As I looked around the congregation, sure enough I could pick out several people there, who had the noticeable ‘Snowplate nose’. Young men and women, all of whom, were looking distinctly uncomfortable.
“No, we certainly cannot say that Harold was a good man, or that he was a good husband or father. In fact to be perfectly honest, he was a wicked evil, lying, treacherous scumbag, who used his charm to trick people. I would sum him up as. . .”
There was a long pause.
“I’d describe Harold as a complete and utter shit, whose entire life was lived as a lie.”
There was a shocked pause at these words.
“But God forgives our sins, and that is something we must all bear in mind before any of us can pass judgement. All of us are sinners, it’s just that Harold’s sins were perhaps more noticeable than most of ours. The prodigal son springs to mind, the difference being that the prodigal son must have had a vestige of decency.”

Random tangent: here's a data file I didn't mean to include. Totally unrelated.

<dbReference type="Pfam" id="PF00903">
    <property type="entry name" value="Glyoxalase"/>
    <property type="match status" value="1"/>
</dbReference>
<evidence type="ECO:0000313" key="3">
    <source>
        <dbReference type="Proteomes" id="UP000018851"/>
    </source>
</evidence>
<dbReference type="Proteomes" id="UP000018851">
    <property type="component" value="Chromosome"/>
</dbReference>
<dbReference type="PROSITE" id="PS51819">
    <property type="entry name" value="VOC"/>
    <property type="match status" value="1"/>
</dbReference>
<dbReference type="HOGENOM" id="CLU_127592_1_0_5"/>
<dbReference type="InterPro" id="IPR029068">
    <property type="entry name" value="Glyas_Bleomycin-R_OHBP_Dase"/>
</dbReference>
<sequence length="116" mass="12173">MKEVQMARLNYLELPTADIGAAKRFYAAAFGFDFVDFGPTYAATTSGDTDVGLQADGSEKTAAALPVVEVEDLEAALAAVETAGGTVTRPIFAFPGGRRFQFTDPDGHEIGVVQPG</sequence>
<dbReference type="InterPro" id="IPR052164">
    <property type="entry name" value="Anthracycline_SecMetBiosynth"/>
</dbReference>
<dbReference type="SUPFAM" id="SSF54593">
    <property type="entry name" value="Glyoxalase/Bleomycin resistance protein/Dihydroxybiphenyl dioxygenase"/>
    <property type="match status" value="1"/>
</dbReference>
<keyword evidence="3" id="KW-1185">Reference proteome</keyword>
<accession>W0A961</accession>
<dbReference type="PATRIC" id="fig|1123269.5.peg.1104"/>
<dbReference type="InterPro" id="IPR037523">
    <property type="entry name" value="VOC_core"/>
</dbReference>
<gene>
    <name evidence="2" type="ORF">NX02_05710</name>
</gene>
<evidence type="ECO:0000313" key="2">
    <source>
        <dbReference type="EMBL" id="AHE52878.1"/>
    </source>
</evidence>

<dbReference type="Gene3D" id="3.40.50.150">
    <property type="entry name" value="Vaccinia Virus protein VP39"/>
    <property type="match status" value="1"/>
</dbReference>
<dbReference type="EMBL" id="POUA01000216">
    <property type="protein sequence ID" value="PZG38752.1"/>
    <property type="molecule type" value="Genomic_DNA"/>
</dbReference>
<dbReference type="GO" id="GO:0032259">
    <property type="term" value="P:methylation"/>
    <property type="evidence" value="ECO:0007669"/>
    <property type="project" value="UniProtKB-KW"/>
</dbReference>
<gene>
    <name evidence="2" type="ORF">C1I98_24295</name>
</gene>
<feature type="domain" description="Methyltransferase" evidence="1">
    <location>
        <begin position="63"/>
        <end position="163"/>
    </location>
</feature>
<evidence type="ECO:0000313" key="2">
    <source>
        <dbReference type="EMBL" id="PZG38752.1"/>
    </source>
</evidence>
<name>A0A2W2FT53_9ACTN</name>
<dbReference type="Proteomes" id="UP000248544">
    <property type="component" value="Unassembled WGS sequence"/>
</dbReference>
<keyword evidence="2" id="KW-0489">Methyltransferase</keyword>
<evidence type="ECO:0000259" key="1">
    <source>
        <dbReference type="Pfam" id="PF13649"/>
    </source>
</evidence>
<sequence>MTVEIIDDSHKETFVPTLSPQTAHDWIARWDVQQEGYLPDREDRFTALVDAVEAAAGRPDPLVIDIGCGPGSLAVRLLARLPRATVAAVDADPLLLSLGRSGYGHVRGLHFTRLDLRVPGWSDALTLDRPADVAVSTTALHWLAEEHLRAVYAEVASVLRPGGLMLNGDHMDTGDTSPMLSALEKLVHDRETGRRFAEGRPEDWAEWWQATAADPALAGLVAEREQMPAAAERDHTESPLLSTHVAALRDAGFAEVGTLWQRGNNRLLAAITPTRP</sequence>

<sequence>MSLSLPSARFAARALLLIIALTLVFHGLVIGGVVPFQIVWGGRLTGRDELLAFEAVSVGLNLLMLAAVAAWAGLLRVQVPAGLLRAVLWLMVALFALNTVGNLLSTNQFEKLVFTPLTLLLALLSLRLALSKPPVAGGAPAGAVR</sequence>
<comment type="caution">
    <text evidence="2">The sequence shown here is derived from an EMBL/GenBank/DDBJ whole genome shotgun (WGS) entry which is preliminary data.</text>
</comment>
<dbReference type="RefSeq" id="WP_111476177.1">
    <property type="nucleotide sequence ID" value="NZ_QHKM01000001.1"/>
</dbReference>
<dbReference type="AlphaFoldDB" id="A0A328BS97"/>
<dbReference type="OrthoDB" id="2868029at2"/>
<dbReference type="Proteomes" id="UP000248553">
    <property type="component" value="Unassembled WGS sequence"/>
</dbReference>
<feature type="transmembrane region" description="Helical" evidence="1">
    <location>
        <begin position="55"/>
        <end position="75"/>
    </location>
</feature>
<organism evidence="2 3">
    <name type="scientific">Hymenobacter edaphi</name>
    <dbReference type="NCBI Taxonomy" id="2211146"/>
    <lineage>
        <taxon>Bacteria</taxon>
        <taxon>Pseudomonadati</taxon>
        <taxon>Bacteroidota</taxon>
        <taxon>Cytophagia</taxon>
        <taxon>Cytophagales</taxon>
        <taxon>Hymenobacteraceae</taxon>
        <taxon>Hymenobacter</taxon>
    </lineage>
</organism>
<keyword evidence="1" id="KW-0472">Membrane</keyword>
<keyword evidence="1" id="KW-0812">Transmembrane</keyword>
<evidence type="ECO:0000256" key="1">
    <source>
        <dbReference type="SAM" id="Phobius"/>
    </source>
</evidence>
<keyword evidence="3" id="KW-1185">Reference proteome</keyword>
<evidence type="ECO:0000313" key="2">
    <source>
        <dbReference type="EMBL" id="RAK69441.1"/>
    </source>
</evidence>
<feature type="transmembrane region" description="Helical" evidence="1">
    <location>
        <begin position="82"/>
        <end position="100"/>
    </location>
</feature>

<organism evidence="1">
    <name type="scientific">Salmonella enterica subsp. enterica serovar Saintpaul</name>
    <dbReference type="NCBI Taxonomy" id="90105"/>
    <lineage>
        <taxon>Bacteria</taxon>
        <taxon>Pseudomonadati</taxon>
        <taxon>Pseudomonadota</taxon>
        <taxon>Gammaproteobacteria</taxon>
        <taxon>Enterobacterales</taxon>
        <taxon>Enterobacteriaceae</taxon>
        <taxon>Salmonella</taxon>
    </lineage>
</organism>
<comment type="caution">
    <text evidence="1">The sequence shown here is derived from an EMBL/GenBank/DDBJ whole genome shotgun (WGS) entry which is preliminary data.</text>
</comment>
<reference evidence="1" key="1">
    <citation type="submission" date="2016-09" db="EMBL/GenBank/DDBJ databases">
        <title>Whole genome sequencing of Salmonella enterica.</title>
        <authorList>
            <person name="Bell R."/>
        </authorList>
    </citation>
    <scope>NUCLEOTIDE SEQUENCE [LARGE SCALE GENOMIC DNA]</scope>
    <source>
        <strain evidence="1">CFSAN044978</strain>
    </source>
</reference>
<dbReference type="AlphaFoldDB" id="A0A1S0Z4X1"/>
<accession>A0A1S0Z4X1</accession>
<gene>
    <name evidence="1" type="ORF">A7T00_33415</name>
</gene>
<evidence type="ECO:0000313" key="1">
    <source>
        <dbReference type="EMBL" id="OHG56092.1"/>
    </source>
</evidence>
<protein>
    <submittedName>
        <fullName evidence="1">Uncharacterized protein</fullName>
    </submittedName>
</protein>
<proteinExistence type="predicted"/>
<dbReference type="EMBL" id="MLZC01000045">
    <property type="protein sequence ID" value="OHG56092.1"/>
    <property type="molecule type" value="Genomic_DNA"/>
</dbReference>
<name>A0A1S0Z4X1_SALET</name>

Afterwards, at the wake, the Reverend Derek opened up to me a bit. He was becoming slightly inebriated on the free-flowing wine, and he clearly felt sorry for me. “I was at school with Harold, though I hadn’t kept in touch with him,” he explained. “About fifteen years ago I ran into him at a dinner, and I could clearly see he was a lost soul in need of spiritual support. In fact my wife Alice met him there too, the two of them seemed to get on very well, and when he told her he was very keen to learn about Christianity, with a view to changing his ways, she travelled down to see him, in fact she spent several days with him, trying to explain that it’s never too late for a sinner to change your ways and accept God into your life.” He fell silent for a few moments, seemingly lost in thought.